Grace to you and peace from God our Father and from our Savior Jesus Christ and from our Advocate, the Holy Spirit.
There are two words for time in the Greek language, kairos and chronos. Chronos is calendar time. It is the day, hour, and minute time. Kairos is the appropriate time, the fulfillment of time, the right time, God’s time.
Seminary students learn the classic illustration of this is a woman’s pregnancy. The child will be born at chronos, a specifically recorded date and time, but until the child is born the mother is expecting her child to be born at kairos, the right time, the moment when her body is ready to give birth and the child is ready to be born. Great joy comes when kairos and chronos come together.
What is God’s timing?
The answer to that question is determined by your view of the events of the world, your understanding of God, and your belief in how the two are connected. Here are four general understandings:
There are no God directed events, but all events are related by cause and effect.
There is no God, all events are cause and effect, but they are also entangled across dimensions.
God created all, but does not interact with events directly, only through indirect influence upon humans.
God is in and through all things and events, with both direct and indirect influence.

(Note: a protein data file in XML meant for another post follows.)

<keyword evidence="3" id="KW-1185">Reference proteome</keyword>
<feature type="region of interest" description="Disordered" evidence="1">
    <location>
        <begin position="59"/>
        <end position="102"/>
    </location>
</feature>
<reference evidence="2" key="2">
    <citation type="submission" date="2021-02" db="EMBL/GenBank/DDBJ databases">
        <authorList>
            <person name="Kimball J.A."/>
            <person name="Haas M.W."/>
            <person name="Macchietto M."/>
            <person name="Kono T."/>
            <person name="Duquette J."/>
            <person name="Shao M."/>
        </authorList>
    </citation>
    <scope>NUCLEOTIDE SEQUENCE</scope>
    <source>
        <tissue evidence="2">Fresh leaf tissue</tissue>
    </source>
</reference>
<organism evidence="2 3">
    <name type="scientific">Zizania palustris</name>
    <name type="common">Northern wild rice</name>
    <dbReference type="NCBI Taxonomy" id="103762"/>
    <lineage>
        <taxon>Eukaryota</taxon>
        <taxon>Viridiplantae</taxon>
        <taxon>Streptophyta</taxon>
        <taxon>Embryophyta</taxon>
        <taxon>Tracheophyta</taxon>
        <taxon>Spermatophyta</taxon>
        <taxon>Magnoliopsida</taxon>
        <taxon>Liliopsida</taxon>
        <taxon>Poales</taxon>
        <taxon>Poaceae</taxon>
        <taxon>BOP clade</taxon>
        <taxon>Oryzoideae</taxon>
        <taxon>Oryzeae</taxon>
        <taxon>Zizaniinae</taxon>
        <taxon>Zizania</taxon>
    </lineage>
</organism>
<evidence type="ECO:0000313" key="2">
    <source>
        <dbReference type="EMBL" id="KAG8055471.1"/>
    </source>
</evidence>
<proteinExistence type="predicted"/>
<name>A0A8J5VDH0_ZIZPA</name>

Even if you do not believe there is a God directing or influencing the world, clearly, some things, like the establishment of democracy or the ability of humans to fly, are dependent upon foundational beliefs, prior events, and preceding inventions happening first. There are many steps between clay tablets and mobile phones. There is a sense of timing in historical events, that they happen at the right time.
The Scriptures describe God’s timing in Romans 5:6—“at the right time Christ died for the ungodly”—and many other places. My own experience has been that events happen at the right time, the Godly time, kairos. Even so, it is a mighty challenge to discern when is kairos.
Personally, my family is wrestling with the question of whether or not this is kairos for my mom to die. She has been ready to die for some time and has made more preparations for her death than anyone else I know. Nevertheless, medically speaking she could have chosen to live longer, if she had the will to do so. She discerned that this was the right time for her to die. And so she is dying. Many of you have experienced this challenge.
At the same time, St. Mark’s is considering whether this is kairos to revitalize our mission and to renovate the building. Personally, I am convinced that this is the time to Move Forward, To Be God’s Grace in Action. This is a pivotal moment in the life St. Mark’s. We can decide to live the abundant life of grace in the midst of a world that is desperate to experience grace, or we can decide not to be a grace-filled church. So much of life is ungraced. This is the time to be the life, love, and forgiveness of God with one another, Wapakoneta, and the world. Yes, this is our time; it is God’s time, a Kairos time!
Grace and peace,